Intrigued to see this - when Nikolaus Pevsner's sons were evacuated to Chipping Campden in 1939, they lived with Griggs' widow Nina at Dovers Court, a house that Griggs had designed himself as a 20th century contribution to the Arts and Crafts movement. (He didn't finish it - perhaps he was a slow worker all round?)

Philip Wilkinson said...

Susie: Interesting. I think Griggs may have run out of money – the Dovers Court project was quite ambitious, I think. I'll check this out and then post another comment soon.

Anonymous said...

If this is the view from your front door, you must live within a stone's throw of the Corner Cupboard. Do you know Graham and June Tolmie at Little Pitch? Thank you for sharing this wonderful drawing. DDU

Philip Wilkinson said...

Anon: Yes, that's where I live. I don't know the people you mention - well, I probably know them by sight.

Philip Wilkinson said...

Susie: According to Jerrold Northrop Moore in his book The Green Fuse about the pastoral tradition in English art, the burden of debt caused by the work on the house caused a deterioration of Griggs's health in the 1930s that eventually led to the artist's death. So it was probably the combination of money problems and health problems that meant the project was not completed.

Cat said...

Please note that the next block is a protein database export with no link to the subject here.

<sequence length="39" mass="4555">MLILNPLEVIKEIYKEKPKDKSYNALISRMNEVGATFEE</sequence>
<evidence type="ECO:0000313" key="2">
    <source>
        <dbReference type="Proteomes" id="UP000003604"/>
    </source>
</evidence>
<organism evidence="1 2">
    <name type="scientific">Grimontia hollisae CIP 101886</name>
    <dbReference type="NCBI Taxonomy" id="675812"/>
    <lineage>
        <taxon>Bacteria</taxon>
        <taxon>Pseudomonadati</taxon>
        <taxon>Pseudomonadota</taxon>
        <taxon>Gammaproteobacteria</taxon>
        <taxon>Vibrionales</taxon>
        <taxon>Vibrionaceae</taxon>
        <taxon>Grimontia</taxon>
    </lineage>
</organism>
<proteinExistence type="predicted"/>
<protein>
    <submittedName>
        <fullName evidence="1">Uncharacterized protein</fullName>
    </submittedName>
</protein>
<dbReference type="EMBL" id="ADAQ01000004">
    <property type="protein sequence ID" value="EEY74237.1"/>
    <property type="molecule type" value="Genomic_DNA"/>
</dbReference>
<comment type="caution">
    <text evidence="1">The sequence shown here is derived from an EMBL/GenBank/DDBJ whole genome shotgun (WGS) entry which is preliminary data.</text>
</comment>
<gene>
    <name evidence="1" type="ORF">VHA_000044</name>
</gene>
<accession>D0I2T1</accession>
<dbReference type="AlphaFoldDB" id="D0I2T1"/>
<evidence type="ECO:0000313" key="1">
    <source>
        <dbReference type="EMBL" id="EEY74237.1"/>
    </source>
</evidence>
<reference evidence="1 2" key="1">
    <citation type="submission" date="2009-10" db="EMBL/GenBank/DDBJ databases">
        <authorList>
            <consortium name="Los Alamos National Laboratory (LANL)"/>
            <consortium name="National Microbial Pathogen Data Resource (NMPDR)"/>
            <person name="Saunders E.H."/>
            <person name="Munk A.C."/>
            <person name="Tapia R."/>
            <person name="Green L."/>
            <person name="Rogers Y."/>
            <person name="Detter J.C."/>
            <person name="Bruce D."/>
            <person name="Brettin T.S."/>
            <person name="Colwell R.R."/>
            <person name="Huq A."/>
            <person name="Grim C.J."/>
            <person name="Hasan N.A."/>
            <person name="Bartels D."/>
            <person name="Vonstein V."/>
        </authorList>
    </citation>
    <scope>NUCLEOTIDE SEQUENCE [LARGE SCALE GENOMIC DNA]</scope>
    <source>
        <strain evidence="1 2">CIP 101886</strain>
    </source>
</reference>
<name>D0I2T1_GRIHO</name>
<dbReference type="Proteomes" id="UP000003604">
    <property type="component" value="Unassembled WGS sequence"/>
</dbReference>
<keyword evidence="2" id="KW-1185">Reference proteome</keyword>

It's not often that one gets suitable opportunity to drop a casual 'concatenation' into a post.

I take my hat off to you, sir!

Philip Wilkinson said...

Thank you, Cat. It takes a Cat to appreciate a conCATenation!

The Vintage Knitter said...

Its always interesting to see either an old photograph or drawing of a street that you're familiar with. Thank you, Mr. W.

Philip Wilkinson said...

VK: Thank you. I'm thinking of maybe doing some more posts with old prints or photographs soon.

Hels said...

I love the idea of a book called Highways and Byways in Oxford and the Cotswolds (1905), one of a series on British counties and regions. Those Edwardians had a fascination for travel and history that I still find admirable today.

Who commissioned Griggs' beautiful illustrations, by the way?

Philip Wilkinson said...

Hels: The publisher was Macmillan. Griggs got the job on the series because he was introduced to another artist, Joseph Pennell, who had worked on the series but wanted to move on. Pennell recommended Griggs and Griggs did several of the 'Highways and Byways' books.

Peter Ashley said...

Griggs was half way through doing Highways & Byways in Essex when he died, and S.R.Badmin finished it. Virtually the last in the series I think, so very fitting. I know he went about on a motorbike, does anyone know what sort?

Philip Wilkinson said...

Peter: The illustrations in the Essex book are lovely.

I don't know what manner of machine Griggs rode, but it should have been a Matchless.

Katie B Morgan said...

Hello, I'm in the process of producing an A4 folded leaflet showing areas of architectual interest and History around Winchcombe...I thought that THe museum could perhaps sell them to raise money for their restoration of the columns. If you could help me at all with some interesting bits and bobs I would really appreciate them. I live in Winchcombe too. Thankyou, All the very best, Katie
www.kbmorgan.co.uk
www.thedecorativepainter.co.uk

Philip Wilkinson said...

Katie: That sounds like a lovely idea. I'll be in touch.